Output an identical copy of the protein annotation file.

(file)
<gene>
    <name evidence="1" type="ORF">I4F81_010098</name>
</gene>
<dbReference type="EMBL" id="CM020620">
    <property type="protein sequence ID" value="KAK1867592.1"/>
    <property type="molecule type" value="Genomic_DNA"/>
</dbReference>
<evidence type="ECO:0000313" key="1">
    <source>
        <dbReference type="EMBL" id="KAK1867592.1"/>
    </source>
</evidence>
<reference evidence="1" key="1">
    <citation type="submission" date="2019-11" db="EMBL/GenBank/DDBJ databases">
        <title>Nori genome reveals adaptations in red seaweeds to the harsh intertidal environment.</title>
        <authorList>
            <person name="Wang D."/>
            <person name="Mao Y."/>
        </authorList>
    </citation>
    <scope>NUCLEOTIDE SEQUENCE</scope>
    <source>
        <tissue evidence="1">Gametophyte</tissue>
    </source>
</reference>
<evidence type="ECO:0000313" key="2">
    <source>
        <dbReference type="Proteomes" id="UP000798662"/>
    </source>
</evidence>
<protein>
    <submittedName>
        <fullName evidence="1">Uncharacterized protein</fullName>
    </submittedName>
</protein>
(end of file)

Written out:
<gene>
    <name evidence="1" type="ORF">I4F81_010098</name>
</gene>
<dbReference type="EMBL" id="CM020620">
    <property type="protein sequence ID" value="KAK1867592.1"/>
    <property type="molecule type" value="Genomic_DNA"/>
</dbReference>
<evidence type="ECO:0000313" key="1">
    <source>
        <dbReference type="EMBL" id="KAK1867592.1"/>
    </source>
</evidence>
<reference evidence="1" key="1">
    <citation type="submission" date="2019-11" db="EMBL/GenBank/DDBJ databases">
        <title>Nori genome reveals adaptations in red seaweeds to the harsh intertidal environment.</title>
        <authorList>
            <person name="Wang D."/>
            <person name="Mao Y."/>
        </authorList>
    </citation>
    <scope>NUCLEOTIDE SEQUENCE</scope>
    <source>
        <tissue evidence="1">Gametophyte</tissue>
    </source>
</reference>
<evidence type="ECO:0000313" key="2">
    <source>
        <dbReference type="Proteomes" id="UP000798662"/>
    </source>
</evidence>
<protein>
    <submittedName>
        <fullName evidence="1">Uncharacterized protein</fullName>
    </submittedName>
</protein>